Race to Judgment
I'm a little late to the party on this, but I think the Philadelphia Inquirer gets this just about right. "Seeing the Light" was their editorial from earlier this week about how what Senator Reid had said about then-candidate Obama could have been said better, but still contained some meaningful truth in it. Not to say Senator Reid shouldn't know better, but why are we getting more worked up over his choice of words than over the injustices he is referencing: that many whites are still threatened by dark-skinned blacks, and that when white candidates talk colloquially it is a mark of authenticity versus when black candidates do so it is a mark of unelectability.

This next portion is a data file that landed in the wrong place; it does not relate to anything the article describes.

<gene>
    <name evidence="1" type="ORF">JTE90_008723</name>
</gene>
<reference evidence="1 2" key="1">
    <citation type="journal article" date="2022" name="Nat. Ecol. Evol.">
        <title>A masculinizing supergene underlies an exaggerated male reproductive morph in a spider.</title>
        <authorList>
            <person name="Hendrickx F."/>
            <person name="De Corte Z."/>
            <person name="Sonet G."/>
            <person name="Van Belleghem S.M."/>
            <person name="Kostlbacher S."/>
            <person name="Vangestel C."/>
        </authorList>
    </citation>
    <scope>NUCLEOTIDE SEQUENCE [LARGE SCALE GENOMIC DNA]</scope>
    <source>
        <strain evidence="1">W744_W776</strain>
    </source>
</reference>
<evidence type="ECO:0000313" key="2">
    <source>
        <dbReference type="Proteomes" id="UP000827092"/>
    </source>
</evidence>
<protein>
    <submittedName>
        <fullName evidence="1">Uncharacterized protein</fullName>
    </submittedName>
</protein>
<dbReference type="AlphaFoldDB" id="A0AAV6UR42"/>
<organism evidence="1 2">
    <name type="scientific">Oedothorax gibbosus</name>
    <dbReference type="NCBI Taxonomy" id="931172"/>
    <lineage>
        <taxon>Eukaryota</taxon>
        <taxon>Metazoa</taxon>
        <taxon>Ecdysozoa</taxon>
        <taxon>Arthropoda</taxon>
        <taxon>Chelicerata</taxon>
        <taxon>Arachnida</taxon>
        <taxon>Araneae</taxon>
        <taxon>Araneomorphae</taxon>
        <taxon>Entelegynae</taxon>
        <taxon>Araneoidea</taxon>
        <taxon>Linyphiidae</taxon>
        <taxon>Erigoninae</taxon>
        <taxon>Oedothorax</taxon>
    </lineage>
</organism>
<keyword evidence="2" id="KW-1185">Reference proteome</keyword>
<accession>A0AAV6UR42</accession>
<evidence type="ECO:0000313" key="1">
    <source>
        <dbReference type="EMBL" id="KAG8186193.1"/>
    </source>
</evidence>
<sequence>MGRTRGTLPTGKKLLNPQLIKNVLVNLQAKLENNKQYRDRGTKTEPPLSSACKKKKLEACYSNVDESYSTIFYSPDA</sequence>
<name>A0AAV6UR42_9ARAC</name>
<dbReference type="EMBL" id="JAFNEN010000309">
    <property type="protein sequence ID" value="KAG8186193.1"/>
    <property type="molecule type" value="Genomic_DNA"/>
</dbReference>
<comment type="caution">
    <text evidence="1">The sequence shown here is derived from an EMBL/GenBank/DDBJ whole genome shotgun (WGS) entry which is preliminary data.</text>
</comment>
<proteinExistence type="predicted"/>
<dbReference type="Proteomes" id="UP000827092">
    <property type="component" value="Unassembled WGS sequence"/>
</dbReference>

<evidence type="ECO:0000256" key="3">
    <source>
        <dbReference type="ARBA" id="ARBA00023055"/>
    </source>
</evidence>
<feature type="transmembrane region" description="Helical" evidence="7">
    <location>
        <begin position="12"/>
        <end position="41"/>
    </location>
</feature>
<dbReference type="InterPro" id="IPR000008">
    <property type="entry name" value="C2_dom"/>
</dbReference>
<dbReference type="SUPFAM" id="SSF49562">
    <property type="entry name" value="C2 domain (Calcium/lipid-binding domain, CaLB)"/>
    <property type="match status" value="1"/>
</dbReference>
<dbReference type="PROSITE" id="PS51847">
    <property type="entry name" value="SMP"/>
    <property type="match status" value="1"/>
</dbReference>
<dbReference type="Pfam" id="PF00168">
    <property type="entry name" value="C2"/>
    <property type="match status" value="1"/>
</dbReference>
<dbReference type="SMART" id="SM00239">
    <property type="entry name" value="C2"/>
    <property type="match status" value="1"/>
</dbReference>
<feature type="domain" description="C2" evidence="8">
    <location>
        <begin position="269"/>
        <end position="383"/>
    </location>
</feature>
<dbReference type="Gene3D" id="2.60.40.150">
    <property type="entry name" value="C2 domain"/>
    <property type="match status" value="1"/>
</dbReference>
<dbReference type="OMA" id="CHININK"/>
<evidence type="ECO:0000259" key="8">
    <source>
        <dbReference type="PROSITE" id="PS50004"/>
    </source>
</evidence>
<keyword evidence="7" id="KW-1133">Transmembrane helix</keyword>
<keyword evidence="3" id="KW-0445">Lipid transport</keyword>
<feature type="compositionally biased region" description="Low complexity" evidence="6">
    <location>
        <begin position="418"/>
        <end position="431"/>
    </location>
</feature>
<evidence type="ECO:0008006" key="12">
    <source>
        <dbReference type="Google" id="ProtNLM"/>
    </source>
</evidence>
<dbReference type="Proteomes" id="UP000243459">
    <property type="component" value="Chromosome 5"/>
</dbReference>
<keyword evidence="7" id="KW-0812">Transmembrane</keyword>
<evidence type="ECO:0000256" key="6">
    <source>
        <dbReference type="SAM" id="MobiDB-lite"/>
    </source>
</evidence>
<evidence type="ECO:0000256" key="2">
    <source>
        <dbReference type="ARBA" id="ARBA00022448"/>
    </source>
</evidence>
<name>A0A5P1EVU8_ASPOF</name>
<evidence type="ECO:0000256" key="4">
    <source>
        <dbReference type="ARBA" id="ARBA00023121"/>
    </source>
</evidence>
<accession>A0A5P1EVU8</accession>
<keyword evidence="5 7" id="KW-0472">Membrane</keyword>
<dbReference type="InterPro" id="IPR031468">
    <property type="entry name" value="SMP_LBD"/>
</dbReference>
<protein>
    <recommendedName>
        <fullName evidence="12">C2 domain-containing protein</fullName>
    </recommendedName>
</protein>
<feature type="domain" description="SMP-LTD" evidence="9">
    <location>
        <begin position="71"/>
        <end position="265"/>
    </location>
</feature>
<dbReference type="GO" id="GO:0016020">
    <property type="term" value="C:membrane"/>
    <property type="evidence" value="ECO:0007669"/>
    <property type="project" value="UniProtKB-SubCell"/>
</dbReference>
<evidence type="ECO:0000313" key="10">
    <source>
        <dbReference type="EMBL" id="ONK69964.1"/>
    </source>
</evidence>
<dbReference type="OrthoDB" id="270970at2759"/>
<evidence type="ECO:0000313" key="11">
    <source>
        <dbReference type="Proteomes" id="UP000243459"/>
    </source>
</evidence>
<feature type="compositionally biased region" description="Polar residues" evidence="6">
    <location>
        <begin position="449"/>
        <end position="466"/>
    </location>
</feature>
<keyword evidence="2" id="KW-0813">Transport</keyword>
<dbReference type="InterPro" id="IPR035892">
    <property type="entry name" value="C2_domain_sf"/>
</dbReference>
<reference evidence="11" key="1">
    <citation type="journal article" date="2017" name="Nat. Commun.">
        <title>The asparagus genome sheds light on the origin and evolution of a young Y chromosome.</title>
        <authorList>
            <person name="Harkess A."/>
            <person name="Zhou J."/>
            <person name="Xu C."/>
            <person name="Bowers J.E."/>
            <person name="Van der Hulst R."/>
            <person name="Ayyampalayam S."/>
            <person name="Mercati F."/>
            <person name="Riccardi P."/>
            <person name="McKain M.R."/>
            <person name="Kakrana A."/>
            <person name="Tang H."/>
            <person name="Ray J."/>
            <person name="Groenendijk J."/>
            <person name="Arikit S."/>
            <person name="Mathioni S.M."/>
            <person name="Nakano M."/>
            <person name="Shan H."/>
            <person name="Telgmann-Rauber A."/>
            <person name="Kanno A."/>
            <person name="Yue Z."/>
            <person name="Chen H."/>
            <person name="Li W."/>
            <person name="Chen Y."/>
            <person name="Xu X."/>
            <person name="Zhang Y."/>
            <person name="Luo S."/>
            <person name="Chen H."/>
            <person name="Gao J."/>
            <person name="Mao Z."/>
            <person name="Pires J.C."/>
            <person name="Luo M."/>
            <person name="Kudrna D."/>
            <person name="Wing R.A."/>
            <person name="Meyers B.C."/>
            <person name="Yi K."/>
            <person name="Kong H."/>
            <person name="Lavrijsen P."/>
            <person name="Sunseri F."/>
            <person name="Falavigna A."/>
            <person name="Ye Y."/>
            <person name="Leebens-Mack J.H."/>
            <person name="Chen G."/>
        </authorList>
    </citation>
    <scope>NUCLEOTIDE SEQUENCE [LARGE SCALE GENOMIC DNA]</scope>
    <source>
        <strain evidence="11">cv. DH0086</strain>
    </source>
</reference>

Could it be that we care less about doing the hard work of fixing very real and very entrenched problems, and more about looking like we're enlightened and progressive? I'm certainly not excusing Senator Reid; but in everyone's race to judgment, we've conveniently excused ourselves from having to deal with the real problems here. Net result: Senator Reid feels bad about what he said, we all get to feel good that we got our self-righteous swings in, and the underlying issues remain under-addressed and under-resolved. America, we've still got some work to do here.
PS By the way, I found this after I was done writing my musings. Leonard Pitts says it much better than I do.